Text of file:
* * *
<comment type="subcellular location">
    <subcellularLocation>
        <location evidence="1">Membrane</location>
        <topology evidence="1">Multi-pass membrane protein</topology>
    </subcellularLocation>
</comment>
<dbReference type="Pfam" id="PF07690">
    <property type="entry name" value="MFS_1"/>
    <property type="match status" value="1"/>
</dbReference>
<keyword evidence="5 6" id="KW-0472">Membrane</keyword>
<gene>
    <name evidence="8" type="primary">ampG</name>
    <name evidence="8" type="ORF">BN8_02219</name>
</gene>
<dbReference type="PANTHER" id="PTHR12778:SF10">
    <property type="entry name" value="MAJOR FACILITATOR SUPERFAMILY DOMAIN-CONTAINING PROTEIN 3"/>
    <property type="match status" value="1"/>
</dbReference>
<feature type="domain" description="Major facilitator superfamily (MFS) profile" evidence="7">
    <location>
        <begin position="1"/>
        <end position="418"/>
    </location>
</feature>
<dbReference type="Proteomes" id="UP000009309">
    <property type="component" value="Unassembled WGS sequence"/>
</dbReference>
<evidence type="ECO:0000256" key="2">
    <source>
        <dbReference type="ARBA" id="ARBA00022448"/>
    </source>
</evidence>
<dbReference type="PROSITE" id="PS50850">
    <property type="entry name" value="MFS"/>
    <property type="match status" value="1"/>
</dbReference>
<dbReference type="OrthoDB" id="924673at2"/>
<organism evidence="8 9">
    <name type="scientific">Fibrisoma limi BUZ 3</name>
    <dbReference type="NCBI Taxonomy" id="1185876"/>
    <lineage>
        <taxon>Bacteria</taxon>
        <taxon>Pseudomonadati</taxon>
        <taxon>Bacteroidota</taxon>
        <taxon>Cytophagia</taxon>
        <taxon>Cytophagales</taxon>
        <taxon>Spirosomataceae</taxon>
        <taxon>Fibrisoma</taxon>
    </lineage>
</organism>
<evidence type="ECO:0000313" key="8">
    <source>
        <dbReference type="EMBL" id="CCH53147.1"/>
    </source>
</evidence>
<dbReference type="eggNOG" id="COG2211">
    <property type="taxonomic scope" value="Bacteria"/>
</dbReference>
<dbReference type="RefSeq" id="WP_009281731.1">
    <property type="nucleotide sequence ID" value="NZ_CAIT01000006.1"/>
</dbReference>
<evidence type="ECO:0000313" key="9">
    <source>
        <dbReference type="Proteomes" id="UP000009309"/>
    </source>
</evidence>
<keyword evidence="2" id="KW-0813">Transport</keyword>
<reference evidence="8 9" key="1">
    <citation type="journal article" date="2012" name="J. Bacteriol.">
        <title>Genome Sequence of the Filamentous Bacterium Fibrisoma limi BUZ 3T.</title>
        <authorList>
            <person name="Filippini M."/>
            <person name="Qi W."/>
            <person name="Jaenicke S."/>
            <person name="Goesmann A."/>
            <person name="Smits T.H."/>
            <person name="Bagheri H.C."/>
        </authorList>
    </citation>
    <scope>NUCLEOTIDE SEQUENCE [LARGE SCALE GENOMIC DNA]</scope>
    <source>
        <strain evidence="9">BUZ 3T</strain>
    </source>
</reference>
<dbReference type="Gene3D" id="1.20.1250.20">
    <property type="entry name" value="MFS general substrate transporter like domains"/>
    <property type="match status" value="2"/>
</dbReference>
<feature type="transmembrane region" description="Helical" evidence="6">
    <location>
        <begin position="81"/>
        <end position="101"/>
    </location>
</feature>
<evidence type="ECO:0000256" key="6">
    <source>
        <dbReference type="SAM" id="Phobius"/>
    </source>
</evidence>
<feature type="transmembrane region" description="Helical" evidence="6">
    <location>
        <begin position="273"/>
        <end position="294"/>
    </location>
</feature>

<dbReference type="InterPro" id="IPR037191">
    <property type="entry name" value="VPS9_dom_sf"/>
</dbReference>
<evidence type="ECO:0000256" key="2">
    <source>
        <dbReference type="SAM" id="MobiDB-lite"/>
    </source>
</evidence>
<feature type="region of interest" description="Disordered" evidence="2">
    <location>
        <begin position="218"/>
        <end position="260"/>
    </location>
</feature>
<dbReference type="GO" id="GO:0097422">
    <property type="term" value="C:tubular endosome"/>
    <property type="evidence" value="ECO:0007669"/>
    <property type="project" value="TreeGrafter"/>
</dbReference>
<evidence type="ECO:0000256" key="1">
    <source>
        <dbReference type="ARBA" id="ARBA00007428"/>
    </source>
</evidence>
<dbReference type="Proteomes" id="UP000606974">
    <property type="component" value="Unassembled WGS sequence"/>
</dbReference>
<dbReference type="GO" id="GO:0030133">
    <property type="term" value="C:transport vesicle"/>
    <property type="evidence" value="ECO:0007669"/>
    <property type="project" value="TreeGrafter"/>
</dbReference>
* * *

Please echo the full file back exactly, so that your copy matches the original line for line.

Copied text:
<comment type="subcellular location">
    <subcellularLocation>
        <location evidence="1">Membrane</location>
        <topology evidence="1">Multi-pass membrane protein</topology>
    </subcellularLocation>
</comment>
<dbReference type="Pfam" id="PF07690">
    <property type="entry name" value="MFS_1"/>
    <property type="match status" value="1"/>
</dbReference>
<keyword evidence="5 6" id="KW-0472">Membrane</keyword>
<gene>
    <name evidence="8" type="primary">ampG</name>
    <name evidence="8" type="ORF">BN8_02219</name>
</gene>
<dbReference type="PANTHER" id="PTHR12778:SF10">
    <property type="entry name" value="MAJOR FACILITATOR SUPERFAMILY DOMAIN-CONTAINING PROTEIN 3"/>
    <property type="match status" value="1"/>
</dbReference>
<feature type="domain" description="Major facilitator superfamily (MFS) profile" evidence="7">
    <location>
        <begin position="1"/>
        <end position="418"/>
    </location>
</feature>
<dbReference type="Proteomes" id="UP000009309">
    <property type="component" value="Unassembled WGS sequence"/>
</dbReference>
<evidence type="ECO:0000256" key="2">
    <source>
        <dbReference type="ARBA" id="ARBA00022448"/>
    </source>
</evidence>
<dbReference type="PROSITE" id="PS50850">
    <property type="entry name" value="MFS"/>
    <property type="match status" value="1"/>
</dbReference>
<dbReference type="OrthoDB" id="924673at2"/>
<organism evidence="8 9">
    <name type="scientific">Fibrisoma limi BUZ 3</name>
    <dbReference type="NCBI Taxonomy" id="1185876"/>
    <lineage>
        <taxon>Bacteria</taxon>
        <taxon>Pseudomonadati</taxon>
        <taxon>Bacteroidota</taxon>
        <taxon>Cytophagia</taxon>
        <taxon>Cytophagales</taxon>
        <taxon>Spirosomataceae</taxon>
        <taxon>Fibrisoma</taxon>
    </lineage>
</organism>
<evidence type="ECO:0000313" key="8">
    <source>
        <dbReference type="EMBL" id="CCH53147.1"/>
    </source>
</evidence>
<dbReference type="eggNOG" id="COG2211">
    <property type="taxonomic scope" value="Bacteria"/>
</dbReference>
<dbReference type="RefSeq" id="WP_009281731.1">
    <property type="nucleotide sequence ID" value="NZ_CAIT01000006.1"/>
</dbReference>
<evidence type="ECO:0000313" key="9">
    <source>
        <dbReference type="Proteomes" id="UP000009309"/>
    </source>
</evidence>
<keyword evidence="2" id="KW-0813">Transport</keyword>
<reference evidence="8 9" key="1">
    <citation type="journal article" date="2012" name="J. Bacteriol.">
        <title>Genome Sequence of the Filamentous Bacterium Fibrisoma limi BUZ 3T.</title>
        <authorList>
            <person name="Filippini M."/>
            <person name="Qi W."/>
            <person name="Jaenicke S."/>
            <person name="Goesmann A."/>
            <person name="Smits T.H."/>
            <person name="Bagheri H.C."/>
        </authorList>
    </citation>
    <scope>NUCLEOTIDE SEQUENCE [LARGE SCALE GENOMIC DNA]</scope>
    <source>
        <strain evidence="9">BUZ 3T</strain>
    </source>
</reference>
<dbReference type="Gene3D" id="1.20.1250.20">
    <property type="entry name" value="MFS general substrate transporter like domains"/>
    <property type="match status" value="2"/>
</dbReference>
<feature type="transmembrane region" description="Helical" evidence="6">
    <location>
        <begin position="81"/>
        <end position="101"/>
    </location>
</feature>
<evidence type="ECO:0000256" key="6">
    <source>
        <dbReference type="SAM" id="Phobius"/>
    </source>
</evidence>
<feature type="transmembrane region" description="Helical" evidence="6">
    <location>
        <begin position="273"/>
        <end position="294"/>
    </location>
</feature>

<dbReference type="InterPro" id="IPR037191">
    <property type="entry name" value="VPS9_dom_sf"/>
</dbReference>
<evidence type="ECO:0000256" key="2">
    <source>
        <dbReference type="SAM" id="MobiDB-lite"/>
    </source>
</evidence>
<feature type="region of interest" description="Disordered" evidence="2">
    <location>
        <begin position="218"/>
        <end position="260"/>
    </location>
</feature>
<dbReference type="GO" id="GO:0097422">
    <property type="term" value="C:tubular endosome"/>
    <property type="evidence" value="ECO:0007669"/>
    <property type="project" value="TreeGrafter"/>
</dbReference>
<evidence type="ECO:0000256" key="1">
    <source>
        <dbReference type="ARBA" id="ARBA00007428"/>
    </source>
</evidence>
<dbReference type="Proteomes" id="UP000606974">
    <property type="component" value="Unassembled WGS sequence"/>
</dbReference>
<dbReference type="GO" id="GO:0030133">
    <property type="term" value="C:transport vesicle"/>
    <property type="evidence" value="ECO:0007669"/>
    <property type="project" value="TreeGrafter"/>
</dbReference>